ield of Dreams" is an illogical story told
logically. In a nutshell, the movie is about an ex-hippie turned farmer who one
day hears a voice telling him "if you build it, he will come."
Confused by the cryptic message, Ray (Kevin Costner) builds a baseball field in
the middle of his Iowa cornfield. After a while, Ray's faith bears fruit, and
the ghost of a baseball great name Shoeless Joe Jackson (Ray Liotta) appears out
of the cornstalks. Soon, Ray's baseball field is hosting a legion of ghosts that
long to play baseball again.
If the above description frightens you, don't let it. Phil
Alden Robinson's "Field of Dreams" isn't about ghosts or the
afterlife. Those are just tools used by Robinson to remind us of the universal
truth that the regretful things we do or say in the past is sometimes not as
important as the things we do or say in the present to make up for them.
Amy Madigan ("Streets
of Fire") co-stars as Anni, Ray's understanding wife. An Iowa native,
it is Anni who lures Ray back to Iowa to start a farm with her. And it's Anni
who keeps the farm afloat while the mysterious voice sends Ray to locate a
reclusive writer name Terence Mann. James Earl Jones plays Mann, a famous writer
who has become a cranky old man living a life of solitude until Ray knocks on
his door and draws him back out into the world, rekindling his passion for life
and his craft in the process.
"Field of Dreams" is deceptively easy to explain.
A farmer builds a baseball field on a whim and the ghosts of old baseball
players appear to play for the joy of it. But of course things are a lot more
complicated than that, and none more so than Ray's relationship with his
deceased father. The two left on bad terms, and it's Ray's great regret that he
was never able to mend fences with his father before the other man's death. Now
in his '30s and with a family, Ray feels unfulfilled and feels that he's not
accomplished anything with his life.
At its heart, "Field of Dreams" is about living
with regrets. Although the movie allows its characters to return to a time when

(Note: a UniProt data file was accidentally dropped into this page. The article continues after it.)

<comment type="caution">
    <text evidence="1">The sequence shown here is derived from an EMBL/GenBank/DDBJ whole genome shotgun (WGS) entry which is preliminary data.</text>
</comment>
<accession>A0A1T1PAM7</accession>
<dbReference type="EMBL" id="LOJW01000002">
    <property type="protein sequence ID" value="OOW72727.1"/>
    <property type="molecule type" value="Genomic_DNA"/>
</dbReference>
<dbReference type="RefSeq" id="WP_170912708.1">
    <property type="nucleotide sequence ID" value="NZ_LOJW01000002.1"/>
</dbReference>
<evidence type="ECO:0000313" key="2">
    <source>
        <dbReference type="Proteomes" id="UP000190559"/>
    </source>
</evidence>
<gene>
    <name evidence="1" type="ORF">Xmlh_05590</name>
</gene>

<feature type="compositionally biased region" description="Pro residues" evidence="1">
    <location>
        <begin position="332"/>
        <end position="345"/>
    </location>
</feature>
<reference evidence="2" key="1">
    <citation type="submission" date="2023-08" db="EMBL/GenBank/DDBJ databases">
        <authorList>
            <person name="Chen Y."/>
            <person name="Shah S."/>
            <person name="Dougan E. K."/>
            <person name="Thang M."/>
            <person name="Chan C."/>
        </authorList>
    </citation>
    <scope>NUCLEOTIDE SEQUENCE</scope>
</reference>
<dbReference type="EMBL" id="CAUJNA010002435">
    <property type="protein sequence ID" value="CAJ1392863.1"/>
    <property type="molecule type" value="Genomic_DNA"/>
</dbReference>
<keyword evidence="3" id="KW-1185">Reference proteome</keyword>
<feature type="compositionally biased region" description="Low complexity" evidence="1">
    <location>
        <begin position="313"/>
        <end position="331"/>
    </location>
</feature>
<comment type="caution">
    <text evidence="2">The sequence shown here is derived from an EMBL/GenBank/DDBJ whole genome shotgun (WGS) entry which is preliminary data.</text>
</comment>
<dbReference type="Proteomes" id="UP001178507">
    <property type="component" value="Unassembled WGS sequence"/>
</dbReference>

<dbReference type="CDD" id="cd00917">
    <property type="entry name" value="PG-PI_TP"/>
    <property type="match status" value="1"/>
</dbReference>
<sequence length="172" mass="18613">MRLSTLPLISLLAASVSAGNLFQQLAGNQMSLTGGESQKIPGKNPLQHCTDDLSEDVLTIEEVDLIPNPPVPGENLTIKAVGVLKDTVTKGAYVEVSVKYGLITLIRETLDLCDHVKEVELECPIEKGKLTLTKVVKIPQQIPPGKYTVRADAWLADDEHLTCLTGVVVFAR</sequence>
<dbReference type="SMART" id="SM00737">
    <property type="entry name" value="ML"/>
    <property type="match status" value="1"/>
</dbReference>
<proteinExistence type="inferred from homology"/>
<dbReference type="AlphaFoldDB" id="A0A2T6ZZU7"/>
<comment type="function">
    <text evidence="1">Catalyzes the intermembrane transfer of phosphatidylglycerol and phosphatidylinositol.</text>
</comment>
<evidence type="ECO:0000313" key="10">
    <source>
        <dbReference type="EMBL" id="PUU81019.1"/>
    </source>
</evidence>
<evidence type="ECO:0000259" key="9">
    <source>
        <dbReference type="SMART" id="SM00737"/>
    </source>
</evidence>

they can resolve their regret, real life is, as we all know, trapped by
space-time and reality. It's this intimate core of "Dreams" that I
believe makes it a much better movie than Robert Redford's "The
Natural", also about baseball and the passing of time. Even though the
other movie is much more accomplished in terms of aesthetics and construction,
there's no denying that Phil Alden Robinson's movie has more heart.
For Kevin Costner ("Waterworld"),
"Field of Dreams" remains a high point. His Ray is a mixture of
transplanted city boy and wide-eyed midwestern innocence. And to be honest, you
can't get any more down home or American than Kevin Costner. The man just looks
the part. "Dreams" is also highlighted by a strong supporting cast led
by James Earl Jones as the retired writer. Jones brings such humanity and humor
to the role that he's a delight to behold every time he's onscreen. As Ray's
faithful wife Anni, Amy Madigan sometimes stretches credulity with her
faithfulness. Then again, this is a movie about ghosts that appear to play at a
baseball field carved out of a cornfield, so who am I to talk about credulity?
"Field of Dreams" is a fantastical story told
with a straight face. Phil Alden Robinson's screenplay, just like his direction,
is very straightforward and plain. And that is exactly what the movie calls for.
The few special effects that appear are so minor that they don't even matter.
The fact is, "Dreams" plays out as such a straight narrative that
after a while all the fantastical elements become of no concern and requires no
If you were wondering, the answer is No, the film's use of
baseball as a vehicle is not incidental. America is baseball. From the
sport's young idealistic days, when players would play for free; to the
emergence of corruption, marked by the Black Sox scandal; to the turbulent
period of civil rights with the breaking down of the color barrier; and finally
to its present state. Like America, baseball no longer represents what it used
to, but things don't have to stay that way.